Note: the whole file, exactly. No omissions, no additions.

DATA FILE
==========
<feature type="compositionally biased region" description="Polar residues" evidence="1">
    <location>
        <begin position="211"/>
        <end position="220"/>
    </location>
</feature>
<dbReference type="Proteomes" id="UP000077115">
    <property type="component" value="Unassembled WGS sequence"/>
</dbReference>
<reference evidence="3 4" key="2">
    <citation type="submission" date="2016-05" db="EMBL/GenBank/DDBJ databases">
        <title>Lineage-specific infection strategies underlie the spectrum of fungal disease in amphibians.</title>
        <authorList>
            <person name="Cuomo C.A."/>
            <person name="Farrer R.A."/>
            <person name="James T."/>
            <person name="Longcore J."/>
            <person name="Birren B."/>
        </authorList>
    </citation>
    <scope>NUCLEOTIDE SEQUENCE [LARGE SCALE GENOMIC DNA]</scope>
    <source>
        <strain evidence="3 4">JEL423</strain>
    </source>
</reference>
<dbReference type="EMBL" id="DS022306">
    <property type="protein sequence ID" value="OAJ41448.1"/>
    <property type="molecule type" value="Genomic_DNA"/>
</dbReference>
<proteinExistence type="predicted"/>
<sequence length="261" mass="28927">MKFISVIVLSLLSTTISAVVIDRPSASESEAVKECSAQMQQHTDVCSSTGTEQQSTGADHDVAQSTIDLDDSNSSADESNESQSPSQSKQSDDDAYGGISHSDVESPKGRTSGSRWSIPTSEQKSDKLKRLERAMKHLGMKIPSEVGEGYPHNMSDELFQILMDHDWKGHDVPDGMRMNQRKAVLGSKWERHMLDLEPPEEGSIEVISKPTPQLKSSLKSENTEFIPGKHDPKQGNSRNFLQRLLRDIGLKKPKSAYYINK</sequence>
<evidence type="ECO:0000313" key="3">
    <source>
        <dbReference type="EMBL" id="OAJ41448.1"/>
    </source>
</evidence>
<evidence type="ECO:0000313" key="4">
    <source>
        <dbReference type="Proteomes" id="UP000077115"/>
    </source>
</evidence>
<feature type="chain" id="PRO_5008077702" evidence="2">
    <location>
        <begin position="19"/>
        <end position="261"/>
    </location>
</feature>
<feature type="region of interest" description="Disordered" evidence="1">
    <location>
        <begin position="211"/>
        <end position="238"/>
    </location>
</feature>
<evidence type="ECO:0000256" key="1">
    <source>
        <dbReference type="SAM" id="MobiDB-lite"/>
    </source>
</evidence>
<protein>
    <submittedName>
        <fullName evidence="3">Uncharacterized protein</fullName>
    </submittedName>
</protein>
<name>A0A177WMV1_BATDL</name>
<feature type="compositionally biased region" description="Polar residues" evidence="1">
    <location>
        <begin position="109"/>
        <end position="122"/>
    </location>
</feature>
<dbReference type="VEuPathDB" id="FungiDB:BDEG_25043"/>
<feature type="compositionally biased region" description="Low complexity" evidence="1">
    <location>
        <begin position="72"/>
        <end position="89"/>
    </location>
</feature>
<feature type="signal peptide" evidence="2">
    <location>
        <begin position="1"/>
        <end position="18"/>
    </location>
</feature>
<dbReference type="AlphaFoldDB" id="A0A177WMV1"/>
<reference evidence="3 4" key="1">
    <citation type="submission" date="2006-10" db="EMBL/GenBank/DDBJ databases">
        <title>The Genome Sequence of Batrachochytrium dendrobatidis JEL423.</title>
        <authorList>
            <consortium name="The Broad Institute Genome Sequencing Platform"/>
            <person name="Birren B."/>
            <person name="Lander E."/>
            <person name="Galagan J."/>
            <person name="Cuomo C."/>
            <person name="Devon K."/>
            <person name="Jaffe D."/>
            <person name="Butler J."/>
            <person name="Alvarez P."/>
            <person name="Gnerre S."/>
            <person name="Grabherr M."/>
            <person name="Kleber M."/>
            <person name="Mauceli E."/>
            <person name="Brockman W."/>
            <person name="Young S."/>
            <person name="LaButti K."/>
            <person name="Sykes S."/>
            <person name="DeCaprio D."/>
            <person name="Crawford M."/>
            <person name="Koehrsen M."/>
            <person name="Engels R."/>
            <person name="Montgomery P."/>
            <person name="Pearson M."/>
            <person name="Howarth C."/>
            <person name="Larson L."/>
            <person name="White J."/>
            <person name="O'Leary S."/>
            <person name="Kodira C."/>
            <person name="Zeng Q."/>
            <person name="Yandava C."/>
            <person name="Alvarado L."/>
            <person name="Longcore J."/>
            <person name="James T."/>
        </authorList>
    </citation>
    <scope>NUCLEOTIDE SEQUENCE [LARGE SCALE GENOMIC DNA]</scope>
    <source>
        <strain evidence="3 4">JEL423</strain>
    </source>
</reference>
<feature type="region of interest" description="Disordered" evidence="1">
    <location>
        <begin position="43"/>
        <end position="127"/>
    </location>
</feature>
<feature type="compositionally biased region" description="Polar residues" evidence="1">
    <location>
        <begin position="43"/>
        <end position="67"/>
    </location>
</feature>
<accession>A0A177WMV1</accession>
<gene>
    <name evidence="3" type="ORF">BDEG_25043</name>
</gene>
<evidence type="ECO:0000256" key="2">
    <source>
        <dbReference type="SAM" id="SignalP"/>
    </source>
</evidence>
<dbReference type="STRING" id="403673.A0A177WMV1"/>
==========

<feature type="compositionally biased region" description="Polar residues" evidence="1">
    <location>
        <begin position="211"/>
        <end position="220"/>
    </location>
</feature>
<dbReference type="Proteomes" id="UP000077115">
    <property type="component" value="Unassembled WGS sequence"/>
</dbReference>
<reference evidence="3 4" key="2">
    <citation type="submission" date="2016-05" db="EMBL/GenBank/DDBJ databases">
        <title>Lineage-specific infection strategies underlie the spectrum of fungal disease in amphibians.</title>
        <authorList>
            <person name="Cuomo C.A."/>
            <person name="Farrer R.A."/>
            <person name="James T."/>
            <person name="Longcore J."/>
            <person name="Birren B."/>
        </authorList>
    </citation>
    <scope>NUCLEOTIDE SEQUENCE [LARGE SCALE GENOMIC DNA]</scope>
    <source>
        <strain evidence="3 4">JEL423</strain>
    </source>
</reference>
<dbReference type="EMBL" id="DS022306">
    <property type="protein sequence ID" value="OAJ41448.1"/>
    <property type="molecule type" value="Genomic_DNA"/>
</dbReference>
<proteinExistence type="predicted"/>
<sequence length="261" mass="28927">MKFISVIVLSLLSTTISAVVIDRPSASESEAVKECSAQMQQHTDVCSSTGTEQQSTGADHDVAQSTIDLDDSNSSADESNESQSPSQSKQSDDDAYGGISHSDVESPKGRTSGSRWSIPTSEQKSDKLKRLERAMKHLGMKIPSEVGEGYPHNMSDELFQILMDHDWKGHDVPDGMRMNQRKAVLGSKWERHMLDLEPPEEGSIEVISKPTPQLKSSLKSENTEFIPGKHDPKQGNSRNFLQRLLRDIGLKKPKSAYYINK</sequence>
<evidence type="ECO:0000313" key="3">
    <source>
        <dbReference type="EMBL" id="OAJ41448.1"/>
    </source>
</evidence>
<evidence type="ECO:0000313" key="4">
    <source>
        <dbReference type="Proteomes" id="UP000077115"/>
    </source>
</evidence>
<feature type="chain" id="PRO_5008077702" evidence="2">
    <location>
        <begin position="19"/>
        <end position="261"/>
    </location>
</feature>
<feature type="region of interest" description="Disordered" evidence="1">
    <location>
        <begin position="211"/>
        <end position="238"/>
    </location>
</feature>
<evidence type="ECO:0000256" key="1">
    <source>
        <dbReference type="SAM" id="MobiDB-lite"/>
    </source>
</evidence>
<protein>
    <submittedName>
        <fullName evidence="3">Uncharacterized protein</fullName>
    </submittedName>
</protein>
<name>A0A177WMV1_BATDL</name>
<feature type="compositionally biased region" description="Polar residues" evidence="1">
    <location>
        <begin position="109"/>
        <end position="122"/>
    </location>
</feature>
<dbReference type="VEuPathDB" id="FungiDB:BDEG_25043"/>
<feature type="compositionally biased region" description="Low complexity" evidence="1">
    <location>
        <begin position="72"/>
        <end position="89"/>
    </location>
</feature>
<feature type="signal peptide" evidence="2">
    <location>
        <begin position="1"/>
        <end position="18"/>
    </location>
</feature>
<dbReference type="AlphaFoldDB" id="A0A177WMV1"/>
<reference evidence="3 4" key="1">
    <citation type="submission" date="2006-10" db="EMBL/GenBank/DDBJ databases">
        <title>The Genome Sequence of Batrachochytrium dendrobatidis JEL423.</title>
        <authorList>
            <consortium name="The Broad Institute Genome Sequencing Platform"/>
            <person name="Birren B."/>
            <person name="Lander E."/>
            <person name="Galagan J."/>
            <person name="Cuomo C."/>
            <person name="Devon K."/>
            <person name="Jaffe D."/>
            <person name="Butler J."/>
            <person name="Alvarez P."/>
            <person name="Gnerre S."/>
            <person name="Grabherr M."/>
            <person name="Kleber M."/>
            <person name="Mauceli E."/>
            <person name="Brockman W."/>
            <person name="Young S."/>
            <person name="LaButti K."/>
            <person name="Sykes S."/>
            <person name="DeCaprio D."/>
            <person name="Crawford M."/>
            <person name="Koehrsen M."/>
            <person name="Engels R."/>
            <person name="Montgomery P."/>
            <person name="Pearson M."/>
            <person name="Howarth C."/>
            <person name="Larson L."/>
            <person name="White J."/>
            <person name="O'Leary S."/>
            <person name="Kodira C."/>
            <person name="Zeng Q."/>
            <person name="Yandava C."/>
            <person name="Alvarado L."/>
            <person name="Longcore J."/>
            <person name="James T."/>
        </authorList>
    </citation>
    <scope>NUCLEOTIDE SEQUENCE [LARGE SCALE GENOMIC DNA]</scope>
    <source>
        <strain evidence="3 4">JEL423</strain>
    </source>
</reference>
<feature type="region of interest" description="Disordered" evidence="1">
    <location>
        <begin position="43"/>
        <end position="127"/>
    </location>
</feature>
<feature type="compositionally biased region" description="Polar residues" evidence="1">
    <location>
        <begin position="43"/>
        <end position="67"/>
    </location>
</feature>
<accession>A0A177WMV1</accession>
<gene>
    <name evidence="3" type="ORF">BDEG_25043</name>
</gene>
<evidence type="ECO:0000256" key="2">
    <source>
        <dbReference type="SAM" id="SignalP"/>
    </source>
</evidence>
<dbReference type="STRING" id="403673.A0A177WMV1"/>